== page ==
David Axelrod, the ‘60s and ‘70s jazz and soul producer known for his ornate arrangements and distinct rhythms, died on Sunday. Many who didn’t know Axelrod’s name knew his music through samples; his productions and original compositions have been a favorite of hip-hop DJs and rap producers for decades, shaping and texturing tracks by everyone from DJ Shadow to Lil Wayne, Earl Sweatshirt to Eminem, Macy Gray to De La Soul. Though he found his greatest popular success producing records for singer Lou Rawls and saxophonist Cannonball Adderley, it is his idiosyncratic (and widely sampled) solo projects that have become the most celebrated part of Axelrod’s legacy. He was 83.
Born and raised in Los Angeles’ South Central, Axelrod attempted a career as a boxer before pursuing music professionally, at first as a drummer. He began producing jazz records in 1959, and joined Capitol Records as an A&R man and producer in 1963. He quickly developed a reputation for both live recordings and studio arrangements, typified by the 1966 one-two of Lou Rawls Live! and Soulin’. The combination of Rawls’ silky voice and Axelrod’s showy backing propelled the singer into crossover stardom. Their collaboration produced a string of big, career-defining hits, though it was relatively brief; the two parted ways in 1970, when both Rawls and Axelrod left Capitol.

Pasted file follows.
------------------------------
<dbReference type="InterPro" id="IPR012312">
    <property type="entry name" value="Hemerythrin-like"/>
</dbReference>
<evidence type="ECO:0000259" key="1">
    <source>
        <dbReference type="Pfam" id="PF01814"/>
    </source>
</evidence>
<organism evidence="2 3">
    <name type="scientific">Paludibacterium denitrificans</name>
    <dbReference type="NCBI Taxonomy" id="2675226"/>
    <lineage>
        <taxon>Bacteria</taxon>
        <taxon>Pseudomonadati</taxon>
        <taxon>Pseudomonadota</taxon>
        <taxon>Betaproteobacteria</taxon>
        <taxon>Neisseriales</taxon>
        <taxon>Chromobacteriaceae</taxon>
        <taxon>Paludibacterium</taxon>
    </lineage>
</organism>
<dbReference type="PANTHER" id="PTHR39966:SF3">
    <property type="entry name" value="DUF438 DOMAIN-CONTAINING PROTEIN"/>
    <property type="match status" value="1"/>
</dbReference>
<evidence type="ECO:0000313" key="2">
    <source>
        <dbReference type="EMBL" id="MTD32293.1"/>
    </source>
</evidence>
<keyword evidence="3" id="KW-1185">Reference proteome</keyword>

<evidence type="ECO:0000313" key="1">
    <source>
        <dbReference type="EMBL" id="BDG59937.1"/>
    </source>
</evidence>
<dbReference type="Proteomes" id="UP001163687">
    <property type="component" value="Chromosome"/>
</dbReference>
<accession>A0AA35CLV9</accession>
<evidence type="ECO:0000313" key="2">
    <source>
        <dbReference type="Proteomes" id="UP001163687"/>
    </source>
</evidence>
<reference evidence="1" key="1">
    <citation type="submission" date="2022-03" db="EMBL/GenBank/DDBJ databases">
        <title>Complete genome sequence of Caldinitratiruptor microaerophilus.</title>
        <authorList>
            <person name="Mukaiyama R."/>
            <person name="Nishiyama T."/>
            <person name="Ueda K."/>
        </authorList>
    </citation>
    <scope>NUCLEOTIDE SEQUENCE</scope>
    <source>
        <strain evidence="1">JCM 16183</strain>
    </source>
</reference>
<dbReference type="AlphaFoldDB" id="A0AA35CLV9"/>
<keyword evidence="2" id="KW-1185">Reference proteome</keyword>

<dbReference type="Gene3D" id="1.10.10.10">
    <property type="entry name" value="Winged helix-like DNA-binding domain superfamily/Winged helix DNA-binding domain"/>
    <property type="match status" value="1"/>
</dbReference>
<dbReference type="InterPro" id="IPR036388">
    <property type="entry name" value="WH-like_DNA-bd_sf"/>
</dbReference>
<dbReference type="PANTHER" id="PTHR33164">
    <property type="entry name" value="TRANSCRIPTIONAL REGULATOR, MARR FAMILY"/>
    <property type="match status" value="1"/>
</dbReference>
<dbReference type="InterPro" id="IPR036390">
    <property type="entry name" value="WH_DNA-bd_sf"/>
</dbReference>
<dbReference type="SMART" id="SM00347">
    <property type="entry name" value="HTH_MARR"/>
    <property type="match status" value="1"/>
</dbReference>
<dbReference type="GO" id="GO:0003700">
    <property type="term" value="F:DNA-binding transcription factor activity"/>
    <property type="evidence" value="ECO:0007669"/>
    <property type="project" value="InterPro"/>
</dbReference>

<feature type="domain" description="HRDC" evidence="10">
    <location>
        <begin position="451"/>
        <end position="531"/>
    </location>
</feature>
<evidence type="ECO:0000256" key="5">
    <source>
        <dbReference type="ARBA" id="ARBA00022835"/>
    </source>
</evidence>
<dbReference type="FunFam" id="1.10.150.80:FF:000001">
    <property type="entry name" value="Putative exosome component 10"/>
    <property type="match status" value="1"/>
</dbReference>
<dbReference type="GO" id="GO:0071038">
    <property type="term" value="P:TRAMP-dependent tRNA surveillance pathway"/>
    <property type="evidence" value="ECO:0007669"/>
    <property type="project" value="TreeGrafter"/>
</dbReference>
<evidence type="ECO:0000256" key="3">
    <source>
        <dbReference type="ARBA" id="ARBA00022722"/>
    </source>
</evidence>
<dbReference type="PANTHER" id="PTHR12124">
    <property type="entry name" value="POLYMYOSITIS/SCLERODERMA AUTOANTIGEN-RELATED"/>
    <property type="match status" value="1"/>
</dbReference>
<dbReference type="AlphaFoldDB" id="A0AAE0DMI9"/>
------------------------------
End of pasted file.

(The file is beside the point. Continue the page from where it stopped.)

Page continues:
Though Axelrod was brought on by Capitol with the goal of developing black jazz artists, he also dabbled in West Coast psychedelic rock, most notably on Mass In F Minor and Release Of An Oath, the two albums he wrote and produced for the Electric Prunes. The latter was credited to the band, but largely performed by Axelrod’s session musicians, including the powerhouse drummer Earl Palmer. Despite his reputation as a crossover hit-maker, Axelrod’s tastes skewed toward the esoteric and mystical. Both of the Electric Prunes albums reflected the William Blake-influenced religious and visionary themes that would dominate his original compositions.
The first two albums that he put out under his own name, Song Of Innocence (1968) and Songs Of Experience (1969), melded baroque pop and soul jazz, and remain the definitive examples of Axelrod’s sensibility. The obsessiveness of his interests was reflected in the fact that he produced astrology-themed concept albums for both Cannonball Adderley and his brother, cornetist Nat Adderley. Axelrod continued releasing solo concept albums—including the crate-digger staples Seriously Deep (1975) and Strange Ladies (1977)—throughout the 1970s, but withdrew from the industry after 1980’s Marchin’. Hip-hop sampling brought him back to prominence in the 1990s, which led to a number of compilations devoted to his work and several returns to recording. His final album of original material was 2001’s self-titled David Axelrod, which sounded as though the composer-producer had stepped right back into the studio circa 1969.